I have an array of Australia’s population density, pop. The data have spatial point dimensions (x and y) in units of metres (GDA94 / Australian Albers - EPSG:3577). Using pyproj, I transformed the projection to a regular lat/lon grid and added these as new coordinates to my array. The two projections look like this:

import xarray as xr
import matplotlib.pyplot as plt
pop = xr.open_dataset("/g/data/w42/dr6273/work/data/ABS/apg22r_1_0_0.nc")["population_density"]
fig, ax = plt.subplots(1, 2, figsize=(7,3))
pop.plot.imshow(ax=ax[0], add_colorbar=False, vmax=5)
pop.plot.pcolormesh("lon", "lat", ax=ax[1], add_colorbar=False, vmax=5)
ax[0].set_title("Point grid")
ax[1].set_title("Regular lat/lon")
plt.tight_layout()

I want to regrid this to the coarser ERA5 grid. Ideally, this would be by summing all the higher resolution cells that lie within each ERA5 grid cell. It doesn’t seem like xesmf offers this option.

If my array had regular lat/lon dimensions I think I could solve this (using groupby_bins or something). But, as lat/lon are irregularly-spaced coordinates its not clear how to approach this. By irregular, I mean the difference in lat/lon between consecutive x/y cells is not uniform. This figure shows the difference in lon values for a given y:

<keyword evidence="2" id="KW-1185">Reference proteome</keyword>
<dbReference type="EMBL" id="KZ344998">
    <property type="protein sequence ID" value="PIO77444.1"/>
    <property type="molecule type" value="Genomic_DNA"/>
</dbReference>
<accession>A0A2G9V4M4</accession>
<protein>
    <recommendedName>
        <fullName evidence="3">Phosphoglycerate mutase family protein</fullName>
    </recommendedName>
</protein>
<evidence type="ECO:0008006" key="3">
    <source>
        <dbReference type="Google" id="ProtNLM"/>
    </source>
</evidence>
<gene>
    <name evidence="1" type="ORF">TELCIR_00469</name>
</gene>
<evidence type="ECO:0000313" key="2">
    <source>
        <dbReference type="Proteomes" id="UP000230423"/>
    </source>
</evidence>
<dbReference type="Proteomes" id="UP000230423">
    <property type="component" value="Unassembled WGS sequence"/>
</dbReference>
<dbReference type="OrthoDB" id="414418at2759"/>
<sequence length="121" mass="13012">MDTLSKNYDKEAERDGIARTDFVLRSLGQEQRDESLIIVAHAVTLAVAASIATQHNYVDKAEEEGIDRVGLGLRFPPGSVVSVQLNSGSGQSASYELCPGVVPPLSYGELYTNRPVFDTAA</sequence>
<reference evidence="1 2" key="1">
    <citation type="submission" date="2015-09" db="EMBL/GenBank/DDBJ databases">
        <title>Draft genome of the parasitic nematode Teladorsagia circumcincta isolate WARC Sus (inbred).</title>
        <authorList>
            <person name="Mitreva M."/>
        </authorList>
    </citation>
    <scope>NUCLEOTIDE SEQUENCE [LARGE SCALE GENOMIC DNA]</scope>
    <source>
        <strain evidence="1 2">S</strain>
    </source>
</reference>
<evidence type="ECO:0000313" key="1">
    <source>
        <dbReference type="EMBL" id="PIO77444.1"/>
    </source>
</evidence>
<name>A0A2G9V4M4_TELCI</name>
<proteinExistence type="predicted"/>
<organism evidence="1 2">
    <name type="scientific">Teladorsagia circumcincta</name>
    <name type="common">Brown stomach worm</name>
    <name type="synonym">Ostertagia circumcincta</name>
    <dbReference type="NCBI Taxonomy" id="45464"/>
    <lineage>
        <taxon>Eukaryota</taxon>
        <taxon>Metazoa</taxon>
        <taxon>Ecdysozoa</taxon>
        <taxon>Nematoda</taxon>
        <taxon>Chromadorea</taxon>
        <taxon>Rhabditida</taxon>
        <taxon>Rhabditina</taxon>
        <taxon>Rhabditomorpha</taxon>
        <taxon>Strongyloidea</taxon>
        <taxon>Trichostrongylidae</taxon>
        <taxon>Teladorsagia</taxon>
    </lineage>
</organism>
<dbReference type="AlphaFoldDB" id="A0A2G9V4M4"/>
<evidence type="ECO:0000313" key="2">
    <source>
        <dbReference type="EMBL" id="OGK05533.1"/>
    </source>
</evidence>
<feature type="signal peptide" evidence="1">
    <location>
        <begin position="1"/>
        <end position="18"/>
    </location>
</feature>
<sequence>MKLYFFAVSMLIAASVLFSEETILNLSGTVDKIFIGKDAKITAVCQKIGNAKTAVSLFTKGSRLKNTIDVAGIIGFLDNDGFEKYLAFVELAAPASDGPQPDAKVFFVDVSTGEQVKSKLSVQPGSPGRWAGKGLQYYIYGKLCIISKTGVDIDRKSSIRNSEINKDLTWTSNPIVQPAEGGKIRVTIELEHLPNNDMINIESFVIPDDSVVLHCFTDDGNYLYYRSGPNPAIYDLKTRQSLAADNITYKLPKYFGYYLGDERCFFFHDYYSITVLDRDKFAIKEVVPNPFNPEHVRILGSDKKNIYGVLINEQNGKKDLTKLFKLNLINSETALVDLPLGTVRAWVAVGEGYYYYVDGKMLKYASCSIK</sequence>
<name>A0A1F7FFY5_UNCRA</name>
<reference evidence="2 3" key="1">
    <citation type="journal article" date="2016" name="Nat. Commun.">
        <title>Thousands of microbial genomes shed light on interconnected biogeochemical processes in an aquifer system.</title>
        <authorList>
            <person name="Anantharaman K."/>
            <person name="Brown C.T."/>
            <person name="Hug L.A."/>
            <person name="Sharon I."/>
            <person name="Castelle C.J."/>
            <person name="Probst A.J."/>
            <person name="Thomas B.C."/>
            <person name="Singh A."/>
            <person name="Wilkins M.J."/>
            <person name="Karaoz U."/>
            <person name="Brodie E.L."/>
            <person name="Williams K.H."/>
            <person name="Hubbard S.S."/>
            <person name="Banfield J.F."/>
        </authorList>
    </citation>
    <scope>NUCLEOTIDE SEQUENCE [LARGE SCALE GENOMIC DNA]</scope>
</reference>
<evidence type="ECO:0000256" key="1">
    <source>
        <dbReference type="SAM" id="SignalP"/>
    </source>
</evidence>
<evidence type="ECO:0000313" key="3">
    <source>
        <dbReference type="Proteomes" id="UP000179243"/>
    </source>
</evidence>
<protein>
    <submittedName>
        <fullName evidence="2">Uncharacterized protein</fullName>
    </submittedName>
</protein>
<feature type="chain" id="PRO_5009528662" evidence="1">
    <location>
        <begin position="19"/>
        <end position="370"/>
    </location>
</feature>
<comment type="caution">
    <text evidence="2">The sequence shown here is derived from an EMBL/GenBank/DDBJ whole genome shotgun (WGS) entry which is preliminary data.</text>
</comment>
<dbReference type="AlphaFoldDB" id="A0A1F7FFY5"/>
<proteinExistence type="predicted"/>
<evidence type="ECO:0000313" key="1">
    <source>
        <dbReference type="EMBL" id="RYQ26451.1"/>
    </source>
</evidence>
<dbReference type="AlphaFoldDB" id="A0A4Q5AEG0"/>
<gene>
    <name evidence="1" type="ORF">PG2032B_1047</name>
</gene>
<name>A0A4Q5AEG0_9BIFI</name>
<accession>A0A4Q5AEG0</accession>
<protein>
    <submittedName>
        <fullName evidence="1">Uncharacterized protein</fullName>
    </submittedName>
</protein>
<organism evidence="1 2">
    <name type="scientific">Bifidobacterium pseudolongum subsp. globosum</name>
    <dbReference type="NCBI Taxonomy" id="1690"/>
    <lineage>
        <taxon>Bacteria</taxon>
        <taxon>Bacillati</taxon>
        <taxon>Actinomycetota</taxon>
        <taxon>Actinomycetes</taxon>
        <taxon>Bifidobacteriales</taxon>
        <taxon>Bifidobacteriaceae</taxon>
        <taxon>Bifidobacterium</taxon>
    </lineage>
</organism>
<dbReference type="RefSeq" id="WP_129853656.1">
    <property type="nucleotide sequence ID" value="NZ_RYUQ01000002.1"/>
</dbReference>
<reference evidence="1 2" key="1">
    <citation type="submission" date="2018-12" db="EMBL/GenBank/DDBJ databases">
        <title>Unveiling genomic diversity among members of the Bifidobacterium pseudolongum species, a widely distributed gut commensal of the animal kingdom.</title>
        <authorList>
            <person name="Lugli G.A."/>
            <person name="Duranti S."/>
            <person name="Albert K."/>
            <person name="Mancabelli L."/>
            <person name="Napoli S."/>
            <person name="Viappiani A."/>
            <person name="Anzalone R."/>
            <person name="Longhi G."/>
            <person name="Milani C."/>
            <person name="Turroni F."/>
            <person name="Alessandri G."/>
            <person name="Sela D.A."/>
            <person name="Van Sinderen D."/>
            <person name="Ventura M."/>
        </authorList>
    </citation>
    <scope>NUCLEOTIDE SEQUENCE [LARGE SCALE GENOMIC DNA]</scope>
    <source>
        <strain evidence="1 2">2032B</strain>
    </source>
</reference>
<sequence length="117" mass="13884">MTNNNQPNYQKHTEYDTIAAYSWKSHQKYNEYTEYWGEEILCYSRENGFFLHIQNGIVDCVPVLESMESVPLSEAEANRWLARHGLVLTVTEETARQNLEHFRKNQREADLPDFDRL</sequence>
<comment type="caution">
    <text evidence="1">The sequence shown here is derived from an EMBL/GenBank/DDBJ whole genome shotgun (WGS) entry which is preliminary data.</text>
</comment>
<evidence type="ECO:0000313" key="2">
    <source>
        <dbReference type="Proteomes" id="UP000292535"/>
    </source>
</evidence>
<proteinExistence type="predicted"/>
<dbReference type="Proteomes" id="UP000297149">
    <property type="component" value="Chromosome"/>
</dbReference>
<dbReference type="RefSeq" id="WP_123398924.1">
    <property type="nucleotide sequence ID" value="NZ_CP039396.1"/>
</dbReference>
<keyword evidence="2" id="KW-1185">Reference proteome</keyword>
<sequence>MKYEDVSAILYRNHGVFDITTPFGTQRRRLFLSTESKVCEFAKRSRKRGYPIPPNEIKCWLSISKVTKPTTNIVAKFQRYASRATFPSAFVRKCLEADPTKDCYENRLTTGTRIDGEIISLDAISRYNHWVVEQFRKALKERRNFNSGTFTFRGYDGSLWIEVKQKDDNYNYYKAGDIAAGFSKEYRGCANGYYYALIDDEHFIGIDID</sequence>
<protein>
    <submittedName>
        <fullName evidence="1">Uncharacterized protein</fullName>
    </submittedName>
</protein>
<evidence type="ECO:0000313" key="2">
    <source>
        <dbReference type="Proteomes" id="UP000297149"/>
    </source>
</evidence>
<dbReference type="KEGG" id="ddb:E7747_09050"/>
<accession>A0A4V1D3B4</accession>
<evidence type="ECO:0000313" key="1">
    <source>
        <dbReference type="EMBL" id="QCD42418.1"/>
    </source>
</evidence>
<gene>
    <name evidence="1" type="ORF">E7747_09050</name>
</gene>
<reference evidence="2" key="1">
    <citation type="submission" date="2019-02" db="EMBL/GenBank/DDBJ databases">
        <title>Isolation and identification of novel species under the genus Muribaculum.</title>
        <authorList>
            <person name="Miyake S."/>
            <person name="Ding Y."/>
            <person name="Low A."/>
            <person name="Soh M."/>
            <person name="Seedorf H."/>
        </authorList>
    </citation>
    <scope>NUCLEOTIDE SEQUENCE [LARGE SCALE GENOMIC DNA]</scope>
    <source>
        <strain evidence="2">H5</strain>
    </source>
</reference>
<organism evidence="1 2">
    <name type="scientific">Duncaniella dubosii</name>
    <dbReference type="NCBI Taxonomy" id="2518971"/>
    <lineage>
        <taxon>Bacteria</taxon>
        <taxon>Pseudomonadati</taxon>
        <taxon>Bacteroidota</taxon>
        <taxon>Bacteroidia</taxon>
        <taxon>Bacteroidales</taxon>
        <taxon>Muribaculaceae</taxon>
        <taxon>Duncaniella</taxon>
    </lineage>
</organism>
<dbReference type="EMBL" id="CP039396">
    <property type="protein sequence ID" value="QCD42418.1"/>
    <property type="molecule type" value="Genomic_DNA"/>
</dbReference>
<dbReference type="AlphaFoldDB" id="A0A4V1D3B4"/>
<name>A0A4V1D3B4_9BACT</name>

If I didn’t care about summing, I could probably use xesmf with conservative regridding, but that raises another problem in that ERA5/NCI does not seem to supply the lat/lon bounds, and I’m unsure how I could manually add my own bounds to the irregular lat/lon in pop.

Does anyone have any suggestions? I’m a bit stuck with it!

Thanks for the suggestion @Scott. I’m not sure about this - to obtain the desired output grid in x,y space would presumably require converting the ERA5 lat/lon grid to x,y space, which would be irregular, and the problem would be the same. I need the population per lat/lon cell…

Aidan
(Aidan Heerdegen, ACCESS-NRI Release Team Lead)
4

In a different topic @dale.roberts provided a Jupyter notebook that utilised an Iris function guess_bounds that might be useful in your case:

First-order conservative: Preserves the integral of the source field across the regridding. For this method, weight calculation is based on the ratio of source cell area overlapped with the corresponding destination cell area. If the user areas option (see below) is not used, then the areas used in this calculation are those calculated by ESMF and thus the ones for which the conservation holds. The user areas option allows the user to adjust the interpolation weights so that conservation is based on user-supplied areas.

Which sounds like it should sum when regridding. Easy enough to check.

Thanks a lot @Aidan. I tried using iris.guess_bounds with conservative remapping, but that method does not sum. However, your comment prompted me to read about the other regridding methods properly, and it seems as though the following method will do what I want:

Nearest destination to source: Each source point is mapped to the closest destination point. A destination point can be mapped to multiple source points, in which case the destination is the sum of the source values. Some destination points may not be mapped.

In short, the solution was to use xesmf with the method nearest_d2s.